Psychosocial Factors Predict Pain and Physical Health After Lower Extremity Trauma

Kristin R. Archer, Christine M. Abraham, William T. Obremskey

Research output: Contribution to journalArticle

Abstract

Background: There has been increasing evidence to support the importance of psychosocial factors to poor outcomes after trauma. However, little is known about the contribution of pain catastrophizing and fear of movement to persistent pain and disability. Questions/purposes: Therefore, we aimed to determine whether (1) high pain catastrophizing scores are independently associated with pain intensity or pain interference; (2) high fear of movement scores are independently associated with decreased physical health; and (3) depressive symptoms are independently associated with pain intensity, pain interference, or physical health at 1 year after accounting for patient characteristics of age and education. Methods: Of 207 eligible patients, we prospectively enrolled 134 patients admitted to a Level I trauma center for surgical treatment of a fracture to the lower extremity. Sixty percent of patients (80 of 134) had an isolated lower extremity injury and the remainder sustained additional minor injury to the head/spine, abdomen/thorax, or upper extremity. Pain catastrophizing was measured with the Pain Catastrophizing Scale, fear of movement with the Tampa Scale for Kinesiophobia, and depressive symptoms with the Patient Health Questionnaire. Pain and physical health outcomes were assessed with the Brief Pain Inventory and the SF-12, respectively. Assessments were completed at 4 weeks and 1 year after hospitalization. Multiple variable hierarchical linear regression analyses were used to address study hypotheses. One hundred ten patients (82%) completed the 1-year followup. Results: Pain catastrophizing at 4 weeks was associated with pain intensity (β = 0.67; p <0.001) and pain interference (β = 0.38; p = 0.03) at 1 year. No association was found between fear of movement and physical health (β = 0.15; p = 0.34). Depressive symptoms at 4 weeks were associated with pain intensity (β = 0.49; p <0.001), pain interference (β = 0.51; p <0.001), and physical health (β = −0.32; p = 0.01) at 1 year. Conclusions: Catastrophizing behavior patterns and depressive symptoms are associated with more severe pain and worse function after traumatic lower extremity injury. Cognitive and behavioral strategies that have proven effective for chronic pain populations may be beneficial for trauma patients. Future research is needed to determine whether the early identification and treatment of subgroups of at-risk patients based on catastrophizing behavior or depressive symptoms can improve long-term outcomes. Level of Evidence: Level I, prognostic study.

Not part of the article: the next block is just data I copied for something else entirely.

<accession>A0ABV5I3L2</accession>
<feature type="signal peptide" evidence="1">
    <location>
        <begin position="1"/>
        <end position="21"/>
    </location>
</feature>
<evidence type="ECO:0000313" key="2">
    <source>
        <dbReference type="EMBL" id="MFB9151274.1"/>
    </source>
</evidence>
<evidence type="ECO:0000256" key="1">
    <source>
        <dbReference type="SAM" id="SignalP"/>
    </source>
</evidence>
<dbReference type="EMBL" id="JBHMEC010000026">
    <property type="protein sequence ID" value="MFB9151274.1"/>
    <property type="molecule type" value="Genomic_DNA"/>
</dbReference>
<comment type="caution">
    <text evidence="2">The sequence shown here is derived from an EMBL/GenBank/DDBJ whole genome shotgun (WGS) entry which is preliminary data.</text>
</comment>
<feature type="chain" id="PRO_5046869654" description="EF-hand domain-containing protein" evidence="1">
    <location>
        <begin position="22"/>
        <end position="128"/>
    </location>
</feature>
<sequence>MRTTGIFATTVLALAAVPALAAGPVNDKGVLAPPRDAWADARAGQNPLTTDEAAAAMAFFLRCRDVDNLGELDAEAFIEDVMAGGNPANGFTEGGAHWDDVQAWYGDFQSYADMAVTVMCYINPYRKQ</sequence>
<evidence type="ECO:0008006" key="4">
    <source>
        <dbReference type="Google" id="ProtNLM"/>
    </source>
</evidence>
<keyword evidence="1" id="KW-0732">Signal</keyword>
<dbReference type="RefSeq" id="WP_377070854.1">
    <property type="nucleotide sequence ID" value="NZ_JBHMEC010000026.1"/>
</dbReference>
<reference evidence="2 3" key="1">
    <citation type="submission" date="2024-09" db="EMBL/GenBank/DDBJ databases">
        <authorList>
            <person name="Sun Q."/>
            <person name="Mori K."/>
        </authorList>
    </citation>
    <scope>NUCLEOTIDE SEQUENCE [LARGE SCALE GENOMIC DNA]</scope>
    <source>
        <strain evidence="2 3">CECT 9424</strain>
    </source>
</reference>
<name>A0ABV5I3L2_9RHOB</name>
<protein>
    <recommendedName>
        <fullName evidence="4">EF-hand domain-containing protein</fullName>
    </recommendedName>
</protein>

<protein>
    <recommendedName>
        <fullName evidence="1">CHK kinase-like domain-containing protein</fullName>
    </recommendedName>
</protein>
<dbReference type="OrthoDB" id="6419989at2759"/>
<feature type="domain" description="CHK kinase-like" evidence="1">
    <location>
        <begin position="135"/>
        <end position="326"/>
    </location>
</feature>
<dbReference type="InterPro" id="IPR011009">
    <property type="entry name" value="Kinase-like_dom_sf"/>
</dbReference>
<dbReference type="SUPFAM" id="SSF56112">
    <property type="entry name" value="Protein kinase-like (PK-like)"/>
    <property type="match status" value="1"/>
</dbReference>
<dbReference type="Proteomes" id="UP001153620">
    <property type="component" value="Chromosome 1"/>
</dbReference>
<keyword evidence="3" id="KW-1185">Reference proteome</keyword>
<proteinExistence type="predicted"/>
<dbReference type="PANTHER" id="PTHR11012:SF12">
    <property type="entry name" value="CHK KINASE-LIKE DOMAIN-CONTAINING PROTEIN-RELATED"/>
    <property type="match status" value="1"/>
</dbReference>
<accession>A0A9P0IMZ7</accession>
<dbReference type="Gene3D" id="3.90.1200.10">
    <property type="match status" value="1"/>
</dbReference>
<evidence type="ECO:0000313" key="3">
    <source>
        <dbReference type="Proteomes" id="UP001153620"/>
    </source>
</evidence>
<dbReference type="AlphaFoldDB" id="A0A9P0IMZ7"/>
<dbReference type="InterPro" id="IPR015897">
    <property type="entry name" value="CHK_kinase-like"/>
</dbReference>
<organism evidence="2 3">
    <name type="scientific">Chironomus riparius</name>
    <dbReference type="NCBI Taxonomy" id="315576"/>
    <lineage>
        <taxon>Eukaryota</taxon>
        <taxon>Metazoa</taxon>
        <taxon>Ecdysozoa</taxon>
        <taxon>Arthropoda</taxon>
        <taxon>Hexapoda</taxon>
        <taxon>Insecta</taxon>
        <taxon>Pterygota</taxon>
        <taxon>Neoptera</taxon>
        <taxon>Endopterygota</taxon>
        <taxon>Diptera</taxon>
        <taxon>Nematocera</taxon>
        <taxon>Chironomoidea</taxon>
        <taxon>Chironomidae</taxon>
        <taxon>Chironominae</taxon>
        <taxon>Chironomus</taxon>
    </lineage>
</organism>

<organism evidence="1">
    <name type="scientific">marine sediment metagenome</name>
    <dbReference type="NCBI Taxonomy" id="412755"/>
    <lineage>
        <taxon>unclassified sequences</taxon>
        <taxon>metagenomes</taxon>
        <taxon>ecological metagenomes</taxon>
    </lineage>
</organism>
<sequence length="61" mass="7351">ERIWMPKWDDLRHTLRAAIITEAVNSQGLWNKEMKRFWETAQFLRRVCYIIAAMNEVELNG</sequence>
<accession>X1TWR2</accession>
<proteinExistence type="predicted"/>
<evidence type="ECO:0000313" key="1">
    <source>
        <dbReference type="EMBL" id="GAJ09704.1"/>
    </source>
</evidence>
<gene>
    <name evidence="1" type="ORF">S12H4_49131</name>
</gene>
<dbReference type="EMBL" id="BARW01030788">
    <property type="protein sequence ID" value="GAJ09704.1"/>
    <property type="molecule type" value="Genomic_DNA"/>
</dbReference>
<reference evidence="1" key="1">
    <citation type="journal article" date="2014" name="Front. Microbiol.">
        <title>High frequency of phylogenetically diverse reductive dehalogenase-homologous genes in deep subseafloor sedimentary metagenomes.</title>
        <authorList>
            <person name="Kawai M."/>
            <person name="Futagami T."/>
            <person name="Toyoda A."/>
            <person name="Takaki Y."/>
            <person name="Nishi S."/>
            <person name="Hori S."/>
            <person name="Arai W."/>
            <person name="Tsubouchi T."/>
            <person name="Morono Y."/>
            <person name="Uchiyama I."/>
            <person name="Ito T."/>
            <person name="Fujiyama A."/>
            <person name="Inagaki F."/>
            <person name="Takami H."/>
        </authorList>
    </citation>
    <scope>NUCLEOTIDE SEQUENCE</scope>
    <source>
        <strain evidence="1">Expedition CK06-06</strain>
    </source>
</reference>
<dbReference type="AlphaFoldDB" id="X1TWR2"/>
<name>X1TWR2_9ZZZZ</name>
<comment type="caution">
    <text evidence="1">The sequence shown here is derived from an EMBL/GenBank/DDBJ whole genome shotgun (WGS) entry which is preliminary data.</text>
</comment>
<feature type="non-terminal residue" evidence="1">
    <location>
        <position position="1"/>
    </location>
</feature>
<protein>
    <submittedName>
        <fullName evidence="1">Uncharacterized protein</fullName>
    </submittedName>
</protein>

Original languageEnglish (US)
Pages (from-to)3519-3526
Number of pages8
JournalClinical Orthopaedics and Related Research
Volume473
Issue number11
DOIs
StatePublished - Aug 18 2015
Externally publishedYes

ASJC Scopus subject areas

  • Orthopedics and Sports Medicine

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